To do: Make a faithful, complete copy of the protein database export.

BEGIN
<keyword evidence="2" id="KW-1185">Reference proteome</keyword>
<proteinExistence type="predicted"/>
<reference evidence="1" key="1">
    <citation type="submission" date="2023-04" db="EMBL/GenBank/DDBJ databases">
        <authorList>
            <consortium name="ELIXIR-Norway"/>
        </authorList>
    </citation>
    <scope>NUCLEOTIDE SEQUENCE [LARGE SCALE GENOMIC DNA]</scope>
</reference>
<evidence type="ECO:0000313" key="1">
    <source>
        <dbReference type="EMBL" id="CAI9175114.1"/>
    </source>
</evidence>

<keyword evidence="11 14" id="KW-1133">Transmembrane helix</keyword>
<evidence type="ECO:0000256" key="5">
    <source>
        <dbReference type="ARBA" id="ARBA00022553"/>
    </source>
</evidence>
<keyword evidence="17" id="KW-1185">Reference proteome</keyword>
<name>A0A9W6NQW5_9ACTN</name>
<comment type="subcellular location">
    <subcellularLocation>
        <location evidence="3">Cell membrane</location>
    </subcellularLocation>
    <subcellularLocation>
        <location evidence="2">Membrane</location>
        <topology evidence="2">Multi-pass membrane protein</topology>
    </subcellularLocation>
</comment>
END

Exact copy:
<keyword evidence="2" id="KW-1185">Reference proteome</keyword>
<proteinExistence type="predicted"/>
<reference evidence="1" key="1">
    <citation type="submission" date="2023-04" db="EMBL/GenBank/DDBJ databases">
        <authorList>
            <consortium name="ELIXIR-Norway"/>
        </authorList>
    </citation>
    <scope>NUCLEOTIDE SEQUENCE [LARGE SCALE GENOMIC DNA]</scope>
</reference>
<evidence type="ECO:0000313" key="1">
    <source>
        <dbReference type="EMBL" id="CAI9175114.1"/>
    </source>
</evidence>

<keyword evidence="11 14" id="KW-1133">Transmembrane helix</keyword>
<evidence type="ECO:0000256" key="5">
    <source>
        <dbReference type="ARBA" id="ARBA00022553"/>
    </source>
</evidence>
<keyword evidence="17" id="KW-1185">Reference proteome</keyword>
<name>A0A9W6NQW5_9ACTN</name>
<comment type="subcellular location">
    <subcellularLocation>
        <location evidence="3">Cell membrane</location>
    </subcellularLocation>
    <subcellularLocation>
        <location evidence="2">Membrane</location>
        <topology evidence="2">Multi-pass membrane protein</topology>
    </subcellularLocation>
</comment>